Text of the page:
Letters to a Person Who Doesn’t Exist

Photo by Lucas George Wendt on Unsplash

I hadn’t thought about the letter in years, but I knew what it was as soon as I saw it — a note from someone I don’t know anymore to a person who doesn’t exist.

Maybe someone else could have left it alone. I couldn’t. I pulled at the edge of the red envelope, freeing it from a small stack of similar letters. Some were cards. Some were on stationary. Some had beads. Others, stickers. Many “sealed with a lick ’cause a kiss won’t stick.”

I sat next to the box full of buried memories and I started to read.

I’m not going to tell you what any of the letters said. I would say they are for me, but I’m not even so sure of that anymore. They were to the person I was, the man my love saw and wanted to be with. A version of myself who wasn’t really even much of a person yet, me before the metamorphosis.

Shattering is extremely, tantalizingly conducive to mulling over alternate timelines. Breaking up naturally leads to those endless, fruitless “What if…” questions we ask the bedroom ceiling at night. There are no answers there. But almost two years into my transition, rediscovering the old cards and letters felt like dipping into another timeline. The missives were meant for someone else, someone whose memories are stored in my mind, snippets and clips that are both warm and distant.

They’re Schrödinger’s love letters, here and not at once.

I don’t think I’m going to surprise anyone by saying that I didn’t stop reading after the first. One by one, I pulled them all from the little stack — my own personal section of bittersweet strata. Some lines made me smile. Some made me take a deep, calming breath. The past meeting the present found its own odd balance. I knew the ending of the story now, which you may never have guessed if you only had the letters to go on.

There was only one that I struggled to finish. A little folded piece of green construction paper decorated with beads and stickers, so packed with emotion that the words don’t entirely fit on the rectangle. It was a promise, a note from the past about a future that would never exist.

When the relationship ended, as I stuffed some boxes in the closet and tried to sort out what — if anything — my life would be, I wanted to do things “right.” I talked to my therapist. I asked friends for advice. I read whatever relevant books I could find. The message that kept popping up over and over again was . I couldn’t leave past threads hanging around like some kind of telltale heart, pulsing from the darkness.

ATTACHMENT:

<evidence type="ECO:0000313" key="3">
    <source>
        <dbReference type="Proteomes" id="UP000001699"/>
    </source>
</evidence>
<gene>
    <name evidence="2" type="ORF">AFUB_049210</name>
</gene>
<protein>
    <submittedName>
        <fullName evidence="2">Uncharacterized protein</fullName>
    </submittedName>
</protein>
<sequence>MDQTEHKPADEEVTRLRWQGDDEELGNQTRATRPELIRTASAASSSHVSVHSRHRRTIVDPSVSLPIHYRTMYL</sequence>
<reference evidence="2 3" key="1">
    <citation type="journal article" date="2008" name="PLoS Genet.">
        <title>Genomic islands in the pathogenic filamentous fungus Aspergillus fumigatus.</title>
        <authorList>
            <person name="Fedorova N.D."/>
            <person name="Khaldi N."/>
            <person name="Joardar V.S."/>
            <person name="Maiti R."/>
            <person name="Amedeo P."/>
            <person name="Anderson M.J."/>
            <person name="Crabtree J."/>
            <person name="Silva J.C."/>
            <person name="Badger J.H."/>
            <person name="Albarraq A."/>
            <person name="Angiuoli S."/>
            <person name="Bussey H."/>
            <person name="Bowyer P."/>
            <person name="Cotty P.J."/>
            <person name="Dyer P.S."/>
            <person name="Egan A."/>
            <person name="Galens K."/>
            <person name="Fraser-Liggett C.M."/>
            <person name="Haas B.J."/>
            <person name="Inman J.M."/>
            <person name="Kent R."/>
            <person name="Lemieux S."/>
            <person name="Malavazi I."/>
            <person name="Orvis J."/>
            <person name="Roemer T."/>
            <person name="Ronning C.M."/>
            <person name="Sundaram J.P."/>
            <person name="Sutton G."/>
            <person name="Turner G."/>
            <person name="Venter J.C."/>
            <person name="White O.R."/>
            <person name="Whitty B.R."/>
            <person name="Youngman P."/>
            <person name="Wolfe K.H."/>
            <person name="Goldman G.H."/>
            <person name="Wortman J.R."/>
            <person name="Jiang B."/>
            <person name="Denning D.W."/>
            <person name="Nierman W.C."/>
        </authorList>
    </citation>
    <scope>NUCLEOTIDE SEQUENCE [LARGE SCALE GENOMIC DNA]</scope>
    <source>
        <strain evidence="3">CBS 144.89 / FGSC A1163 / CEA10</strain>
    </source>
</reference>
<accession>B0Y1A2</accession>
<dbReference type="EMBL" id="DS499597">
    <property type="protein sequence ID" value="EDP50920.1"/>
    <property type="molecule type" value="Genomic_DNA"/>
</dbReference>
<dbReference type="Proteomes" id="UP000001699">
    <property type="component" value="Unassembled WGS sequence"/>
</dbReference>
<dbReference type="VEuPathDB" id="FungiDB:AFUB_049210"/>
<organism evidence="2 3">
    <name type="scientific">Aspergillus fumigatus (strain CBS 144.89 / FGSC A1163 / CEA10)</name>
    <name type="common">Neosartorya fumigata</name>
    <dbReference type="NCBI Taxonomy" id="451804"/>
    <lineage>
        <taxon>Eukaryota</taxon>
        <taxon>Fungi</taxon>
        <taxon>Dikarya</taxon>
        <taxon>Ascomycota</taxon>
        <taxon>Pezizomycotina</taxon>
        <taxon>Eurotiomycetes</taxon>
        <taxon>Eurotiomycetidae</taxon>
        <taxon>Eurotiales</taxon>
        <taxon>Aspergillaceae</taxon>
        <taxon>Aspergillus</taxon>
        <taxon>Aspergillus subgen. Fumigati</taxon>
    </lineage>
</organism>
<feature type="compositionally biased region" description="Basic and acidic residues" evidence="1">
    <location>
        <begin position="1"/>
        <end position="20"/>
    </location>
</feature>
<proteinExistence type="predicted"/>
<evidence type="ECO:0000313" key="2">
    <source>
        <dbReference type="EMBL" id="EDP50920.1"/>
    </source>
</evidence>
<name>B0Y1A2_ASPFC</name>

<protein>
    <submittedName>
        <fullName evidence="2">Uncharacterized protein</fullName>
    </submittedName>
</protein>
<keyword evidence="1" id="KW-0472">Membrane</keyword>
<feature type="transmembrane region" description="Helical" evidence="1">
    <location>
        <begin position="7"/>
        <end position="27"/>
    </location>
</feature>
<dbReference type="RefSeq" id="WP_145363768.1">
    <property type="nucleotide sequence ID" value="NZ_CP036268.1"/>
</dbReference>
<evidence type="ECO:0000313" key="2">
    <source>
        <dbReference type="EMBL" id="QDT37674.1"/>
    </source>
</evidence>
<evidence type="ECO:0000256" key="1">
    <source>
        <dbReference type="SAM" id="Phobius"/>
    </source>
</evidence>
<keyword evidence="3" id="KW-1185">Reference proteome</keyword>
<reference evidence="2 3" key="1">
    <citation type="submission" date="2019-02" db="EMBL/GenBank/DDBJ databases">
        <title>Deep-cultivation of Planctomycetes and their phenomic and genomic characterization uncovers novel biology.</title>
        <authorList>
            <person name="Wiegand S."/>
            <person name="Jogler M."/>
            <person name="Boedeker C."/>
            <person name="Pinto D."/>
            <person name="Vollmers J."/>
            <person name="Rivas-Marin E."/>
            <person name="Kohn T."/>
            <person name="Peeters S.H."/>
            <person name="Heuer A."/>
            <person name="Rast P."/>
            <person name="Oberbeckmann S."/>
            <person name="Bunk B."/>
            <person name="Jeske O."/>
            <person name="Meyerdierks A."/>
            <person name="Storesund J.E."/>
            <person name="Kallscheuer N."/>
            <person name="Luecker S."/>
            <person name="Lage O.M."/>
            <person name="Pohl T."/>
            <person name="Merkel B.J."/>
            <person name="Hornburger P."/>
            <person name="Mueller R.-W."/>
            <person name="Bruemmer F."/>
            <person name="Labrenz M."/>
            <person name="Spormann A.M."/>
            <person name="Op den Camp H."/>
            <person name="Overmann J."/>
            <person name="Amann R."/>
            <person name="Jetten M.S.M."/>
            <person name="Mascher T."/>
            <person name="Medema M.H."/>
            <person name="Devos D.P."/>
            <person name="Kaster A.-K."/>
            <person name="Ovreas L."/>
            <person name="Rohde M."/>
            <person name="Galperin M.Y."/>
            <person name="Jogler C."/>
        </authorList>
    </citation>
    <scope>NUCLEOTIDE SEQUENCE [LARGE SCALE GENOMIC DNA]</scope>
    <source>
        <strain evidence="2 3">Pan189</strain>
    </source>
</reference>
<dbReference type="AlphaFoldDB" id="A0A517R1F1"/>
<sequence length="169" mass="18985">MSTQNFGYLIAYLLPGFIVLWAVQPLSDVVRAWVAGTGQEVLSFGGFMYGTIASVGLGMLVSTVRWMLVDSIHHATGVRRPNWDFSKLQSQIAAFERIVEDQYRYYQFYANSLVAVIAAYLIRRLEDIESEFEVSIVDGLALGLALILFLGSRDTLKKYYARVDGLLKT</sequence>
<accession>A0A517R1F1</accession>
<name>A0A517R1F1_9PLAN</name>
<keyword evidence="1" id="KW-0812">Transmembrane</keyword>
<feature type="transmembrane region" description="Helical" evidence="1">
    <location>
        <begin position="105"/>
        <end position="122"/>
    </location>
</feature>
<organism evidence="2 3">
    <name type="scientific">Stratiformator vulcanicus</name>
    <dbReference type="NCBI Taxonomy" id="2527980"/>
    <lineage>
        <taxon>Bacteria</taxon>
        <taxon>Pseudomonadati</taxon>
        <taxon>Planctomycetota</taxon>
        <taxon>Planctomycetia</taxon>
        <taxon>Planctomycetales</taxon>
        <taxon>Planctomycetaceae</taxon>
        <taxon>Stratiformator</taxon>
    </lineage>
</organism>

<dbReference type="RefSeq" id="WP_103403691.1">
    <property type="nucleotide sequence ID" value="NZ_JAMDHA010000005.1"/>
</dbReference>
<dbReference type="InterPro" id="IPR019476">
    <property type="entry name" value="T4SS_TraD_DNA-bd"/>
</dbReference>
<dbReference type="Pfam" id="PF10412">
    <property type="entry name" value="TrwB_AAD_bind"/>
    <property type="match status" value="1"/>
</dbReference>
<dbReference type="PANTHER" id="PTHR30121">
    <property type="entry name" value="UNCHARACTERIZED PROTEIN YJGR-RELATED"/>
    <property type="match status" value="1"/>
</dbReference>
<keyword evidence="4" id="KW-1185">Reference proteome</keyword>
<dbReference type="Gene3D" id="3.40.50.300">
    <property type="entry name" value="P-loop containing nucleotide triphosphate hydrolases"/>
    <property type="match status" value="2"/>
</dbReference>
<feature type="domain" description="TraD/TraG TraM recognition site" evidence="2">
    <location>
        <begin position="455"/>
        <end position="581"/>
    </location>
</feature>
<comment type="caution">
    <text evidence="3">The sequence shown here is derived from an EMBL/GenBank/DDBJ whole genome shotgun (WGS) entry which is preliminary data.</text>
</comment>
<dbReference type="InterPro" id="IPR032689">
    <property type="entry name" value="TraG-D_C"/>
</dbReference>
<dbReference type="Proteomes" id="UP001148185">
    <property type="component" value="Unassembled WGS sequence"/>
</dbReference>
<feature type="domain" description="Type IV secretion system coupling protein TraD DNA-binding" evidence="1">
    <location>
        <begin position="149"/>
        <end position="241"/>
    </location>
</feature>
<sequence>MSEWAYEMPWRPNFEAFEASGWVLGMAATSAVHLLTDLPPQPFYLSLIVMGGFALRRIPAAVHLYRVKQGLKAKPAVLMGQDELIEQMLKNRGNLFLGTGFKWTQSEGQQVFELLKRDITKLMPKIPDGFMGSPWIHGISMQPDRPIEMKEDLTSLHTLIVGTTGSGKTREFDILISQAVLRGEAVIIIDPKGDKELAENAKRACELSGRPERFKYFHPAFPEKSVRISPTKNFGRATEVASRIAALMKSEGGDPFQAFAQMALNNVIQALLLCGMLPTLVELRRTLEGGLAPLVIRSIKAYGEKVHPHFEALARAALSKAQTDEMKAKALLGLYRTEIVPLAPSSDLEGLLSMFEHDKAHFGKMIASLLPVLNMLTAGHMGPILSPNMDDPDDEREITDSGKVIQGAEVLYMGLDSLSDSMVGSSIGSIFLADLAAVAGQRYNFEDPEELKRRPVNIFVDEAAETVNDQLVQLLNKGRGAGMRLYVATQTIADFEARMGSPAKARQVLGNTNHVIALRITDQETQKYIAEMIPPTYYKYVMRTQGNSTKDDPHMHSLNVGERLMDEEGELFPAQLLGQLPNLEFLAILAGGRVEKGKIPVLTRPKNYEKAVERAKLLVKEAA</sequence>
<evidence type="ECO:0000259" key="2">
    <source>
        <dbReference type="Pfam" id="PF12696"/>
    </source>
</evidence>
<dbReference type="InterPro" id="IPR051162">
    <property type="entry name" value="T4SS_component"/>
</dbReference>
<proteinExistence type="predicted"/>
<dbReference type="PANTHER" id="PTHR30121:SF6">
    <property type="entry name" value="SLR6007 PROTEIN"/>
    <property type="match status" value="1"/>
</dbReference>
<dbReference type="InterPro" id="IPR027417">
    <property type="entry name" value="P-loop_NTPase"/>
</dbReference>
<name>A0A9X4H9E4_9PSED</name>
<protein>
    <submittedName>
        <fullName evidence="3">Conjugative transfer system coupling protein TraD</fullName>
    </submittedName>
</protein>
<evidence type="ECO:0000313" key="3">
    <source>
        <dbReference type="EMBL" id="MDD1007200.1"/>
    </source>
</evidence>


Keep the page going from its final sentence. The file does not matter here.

I acted more like a wounded animal than a person. Maybe that’s how the box of letters escaped my attention. There were times where, had I remembered them, I would have been tempted to rip, shred, toss, burn, anything to free myself from what I could remember.

But I’m glad I didn’t.

You know how when the stress of the week tangles together in a knot at your shoulders, and asking someone to rub that spot hurts for a moment before your muscles start to relax? Of course finding those letters stung for a moment. As I put them back into the box, though, I felt soothed.

A breakup can lead you to question everything. What was even real? The things that hurt? The things that were good? The ending can creep backwards in time, with “Not right anymore” becoming “Never been right,” even if you’re not sure that’s true. There are so many frames to look through but seemingly never the one that you need, the one that lets you see the truth. You pick your narratives, even if you change them every day. Some facts and events remain, but you can bat what they meant back and forth forever if you want to.

The letters meant that I hadn’t been living in an illusion. I wasn’t myself yet. She wasn’t, either. We were waiting to be, and we lived in that place of wonderful and terrible tension together. We didn’t know all that we should have, but that doesn’t mean the experience wasn’t real. In time, we grew. And we grew apart.

The ending doesn’t make the beginning untrue.

When I was through reading, part of my brain said “Maybe you should throw these away.” But it was a hollow suggestion. My heart wasn’t in it. And the words didn’t cut. Years after they were written, and so long since the breakup, I felt more curious than apprehensive. My story is between the lines, after all, a marker for the anxious person who was waiting to be against who I am now.

I tucked the letters back as I found them, and I put the box in the closet. I’ve been trying to forget about it. I’ve been trying to forget that I even have them. Not because I’m tempted to look again, but because I want this moment again. I want the memories to sink back to where they were and one day find them again, to rediscover them as whoever I’m going to be when I eventually pull one from the stack again.

I can’t lie and say that time heals everything. There are some things that waiting can’t, and probably shouldn’t, patch over. But time will certainly change you. I don’t feel any anger or malice to the woman who wrote those letters. I feel sad for the man who they were meant for, how much pain she was in and unable to tell anyone. The words aren’t monuments to something that twists and burns. They’re still sweet, even if I know they’re not at all meant for me.

I can let them rest for a while. They’ll find me again someday.

Distant cousin of T. rex. Author of Skeleton Keys, My Beloved Brontosaurus, and more. Follow her on Twitter and Instagram @Laelaps. http://rileyblack.net

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